Douglas Glover's acclaimed novel The Life and Times of Captain N. is now available in a GLE Library edition. Originally published by McClelland & Stewart, the novel was acclaimed by the most respected critics in Canada and the US, and compelled The Toronto Star's Philip Marchand to call Glover "one of the most important Canadian writers of his generation." Set on the Niagara frontier in the final days of the American Revolution, The Life and Times of Captain N. sees the revolutionary new world order from the standpoint of the losers. Hendrick Nellis, a Tory guerrilla, has also been a redeemer of whites abducted by Indians. His son Oskar finds himself sometimes allied with the Indians, sometimes at war with them. Hendrick kidnaps Oskar for King George's army, and Oskar, haunted by dreams and by books, is the teller of the tale. The book he intends to write is sketched out in his letters to George Washington and in the signs tattooed on his skin as mementos of his personal Indian wars. The Life and Times of Captain N. trespasses into the no-man's-land where the delirium of combat drives races, genders, languages, and ideas into a primeval frenzy. Master of the psyche's primitive depths, Douglas Glover draws the reader into a violent and erotic emotional whirlpool. Some of the incidents in The Life and Times of Captain N. are based on the lives of the real Hendrick Nellis and his family, and, says Glover, "I have no doubt their descendents and relatives on both sides of the border will find much to complain of."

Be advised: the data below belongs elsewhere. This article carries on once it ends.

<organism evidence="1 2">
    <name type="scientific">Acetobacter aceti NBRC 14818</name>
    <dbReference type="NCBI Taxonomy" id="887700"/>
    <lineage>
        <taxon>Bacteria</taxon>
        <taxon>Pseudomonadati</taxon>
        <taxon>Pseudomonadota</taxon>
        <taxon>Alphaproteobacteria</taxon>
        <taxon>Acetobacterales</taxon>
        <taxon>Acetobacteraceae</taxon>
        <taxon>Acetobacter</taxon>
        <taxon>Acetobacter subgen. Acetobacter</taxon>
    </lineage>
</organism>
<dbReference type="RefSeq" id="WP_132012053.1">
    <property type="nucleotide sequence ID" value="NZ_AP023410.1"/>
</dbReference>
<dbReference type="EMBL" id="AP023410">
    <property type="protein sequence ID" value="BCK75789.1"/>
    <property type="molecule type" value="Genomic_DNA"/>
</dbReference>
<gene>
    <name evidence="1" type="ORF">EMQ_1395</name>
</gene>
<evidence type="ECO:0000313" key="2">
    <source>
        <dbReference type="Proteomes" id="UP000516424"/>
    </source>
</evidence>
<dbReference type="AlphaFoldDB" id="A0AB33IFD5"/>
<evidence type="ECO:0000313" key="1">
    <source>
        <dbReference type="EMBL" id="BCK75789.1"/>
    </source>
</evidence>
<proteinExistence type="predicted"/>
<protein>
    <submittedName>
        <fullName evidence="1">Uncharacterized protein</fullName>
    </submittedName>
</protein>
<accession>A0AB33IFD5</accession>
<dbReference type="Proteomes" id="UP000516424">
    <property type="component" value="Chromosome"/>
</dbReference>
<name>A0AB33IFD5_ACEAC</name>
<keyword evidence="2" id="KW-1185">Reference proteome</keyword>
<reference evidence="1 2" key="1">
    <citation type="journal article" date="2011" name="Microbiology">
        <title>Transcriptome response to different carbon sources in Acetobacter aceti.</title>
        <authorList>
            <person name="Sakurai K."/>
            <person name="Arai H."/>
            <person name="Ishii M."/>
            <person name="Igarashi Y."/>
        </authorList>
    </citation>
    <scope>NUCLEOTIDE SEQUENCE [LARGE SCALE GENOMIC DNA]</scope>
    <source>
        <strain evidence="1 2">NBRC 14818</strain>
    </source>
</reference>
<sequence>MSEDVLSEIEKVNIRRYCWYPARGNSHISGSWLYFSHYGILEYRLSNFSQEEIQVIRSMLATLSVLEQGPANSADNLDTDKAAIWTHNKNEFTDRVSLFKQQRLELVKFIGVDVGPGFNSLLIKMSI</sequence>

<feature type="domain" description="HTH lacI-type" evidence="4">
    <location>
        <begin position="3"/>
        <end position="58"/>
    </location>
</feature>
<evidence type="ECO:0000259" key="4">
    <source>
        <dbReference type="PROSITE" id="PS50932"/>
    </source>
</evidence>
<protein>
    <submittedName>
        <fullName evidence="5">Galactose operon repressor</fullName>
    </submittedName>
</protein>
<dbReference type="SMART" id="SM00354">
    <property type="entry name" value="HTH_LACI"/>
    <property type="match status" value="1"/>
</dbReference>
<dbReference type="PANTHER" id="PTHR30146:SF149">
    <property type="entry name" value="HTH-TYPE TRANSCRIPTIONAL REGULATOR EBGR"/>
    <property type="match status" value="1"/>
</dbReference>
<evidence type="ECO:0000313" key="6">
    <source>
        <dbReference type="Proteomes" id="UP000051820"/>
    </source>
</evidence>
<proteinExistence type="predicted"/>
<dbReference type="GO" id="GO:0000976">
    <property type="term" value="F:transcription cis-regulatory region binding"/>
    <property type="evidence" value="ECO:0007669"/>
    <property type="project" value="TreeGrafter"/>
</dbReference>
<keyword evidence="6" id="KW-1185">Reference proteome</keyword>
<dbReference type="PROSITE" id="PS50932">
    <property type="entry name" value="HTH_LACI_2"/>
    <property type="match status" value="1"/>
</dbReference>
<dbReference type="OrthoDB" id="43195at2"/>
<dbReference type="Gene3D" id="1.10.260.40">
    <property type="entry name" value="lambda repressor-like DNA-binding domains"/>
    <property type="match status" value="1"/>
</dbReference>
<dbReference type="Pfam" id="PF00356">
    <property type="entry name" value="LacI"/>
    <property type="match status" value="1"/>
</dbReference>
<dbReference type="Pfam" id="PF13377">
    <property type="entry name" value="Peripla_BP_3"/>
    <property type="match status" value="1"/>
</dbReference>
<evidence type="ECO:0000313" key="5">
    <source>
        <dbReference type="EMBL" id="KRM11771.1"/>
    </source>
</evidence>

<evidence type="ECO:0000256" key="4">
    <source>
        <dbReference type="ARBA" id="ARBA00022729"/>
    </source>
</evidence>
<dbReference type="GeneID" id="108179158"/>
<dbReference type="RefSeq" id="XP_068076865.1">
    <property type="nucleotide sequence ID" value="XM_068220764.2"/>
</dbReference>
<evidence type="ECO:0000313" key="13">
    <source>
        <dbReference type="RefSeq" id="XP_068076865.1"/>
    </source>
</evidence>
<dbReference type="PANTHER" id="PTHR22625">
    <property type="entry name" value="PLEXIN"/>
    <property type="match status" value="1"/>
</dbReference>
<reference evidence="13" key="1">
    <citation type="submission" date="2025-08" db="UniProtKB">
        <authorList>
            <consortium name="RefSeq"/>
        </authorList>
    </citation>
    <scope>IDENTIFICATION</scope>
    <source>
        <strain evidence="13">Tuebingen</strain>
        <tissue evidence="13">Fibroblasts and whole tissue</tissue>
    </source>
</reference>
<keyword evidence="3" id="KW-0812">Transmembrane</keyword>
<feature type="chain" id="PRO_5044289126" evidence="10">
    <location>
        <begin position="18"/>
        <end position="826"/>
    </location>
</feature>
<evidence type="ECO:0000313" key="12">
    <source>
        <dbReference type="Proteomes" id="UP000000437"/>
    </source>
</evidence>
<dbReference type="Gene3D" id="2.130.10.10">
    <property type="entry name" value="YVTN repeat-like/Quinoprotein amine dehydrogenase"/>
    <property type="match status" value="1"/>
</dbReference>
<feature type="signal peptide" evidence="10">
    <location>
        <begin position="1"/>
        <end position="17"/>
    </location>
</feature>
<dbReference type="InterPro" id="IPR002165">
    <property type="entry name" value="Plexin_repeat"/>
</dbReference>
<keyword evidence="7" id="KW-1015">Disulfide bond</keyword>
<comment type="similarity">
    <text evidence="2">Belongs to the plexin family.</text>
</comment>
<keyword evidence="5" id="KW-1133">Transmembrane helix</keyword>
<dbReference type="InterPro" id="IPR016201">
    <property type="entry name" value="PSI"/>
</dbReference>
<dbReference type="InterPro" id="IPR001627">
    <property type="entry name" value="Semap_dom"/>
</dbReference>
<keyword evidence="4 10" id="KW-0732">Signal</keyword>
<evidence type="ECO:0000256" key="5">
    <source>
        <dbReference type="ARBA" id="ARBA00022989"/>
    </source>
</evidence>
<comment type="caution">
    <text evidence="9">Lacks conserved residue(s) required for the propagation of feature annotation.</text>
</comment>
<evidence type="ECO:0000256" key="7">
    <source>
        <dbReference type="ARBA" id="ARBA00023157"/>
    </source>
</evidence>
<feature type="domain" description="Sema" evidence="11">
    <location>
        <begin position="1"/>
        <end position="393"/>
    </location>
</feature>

In this historical novel set in the Mohawk Valley of New York State during the Revolutionary War, Native Americans side with the British against the rebel colonists in skirmishes that ebb and flow across the rugged countryside. Glover ( The South Will Rise at Noon ) attempts to tell the story of Capt. Hendrick Ellis, a Tory, and his recalcitrant son Oskar, who takes a blood oath against his father for fighting on the wrong side. Oskar, who is eventually kidnapped and pressed into service for King George, maintains a precocious correspondence with ``Gen'l Washington'' and fancies himself a writer. Though this may sound like an adventure tale out of Fenimore Cooper, Glover's rash of postmodernist technique yields something closer to the violent pastiches of William Burroughs. Texts from ``Oskar's book on Indians'' mix with the dreams and observations of two mysterious white women (one of whom lives with Indians) to produce a disorienting and shattered world. Glover has certainly written a book true to his take on the era--``The war is like a whirlwind . . .''; but anachronisms and academy-addled prose (``I could see the worry in their faces, as if the grammar of their resolve and the structure of the world they were about to meet in battle were different'') betray an inadequate control of the material. ( Feb. )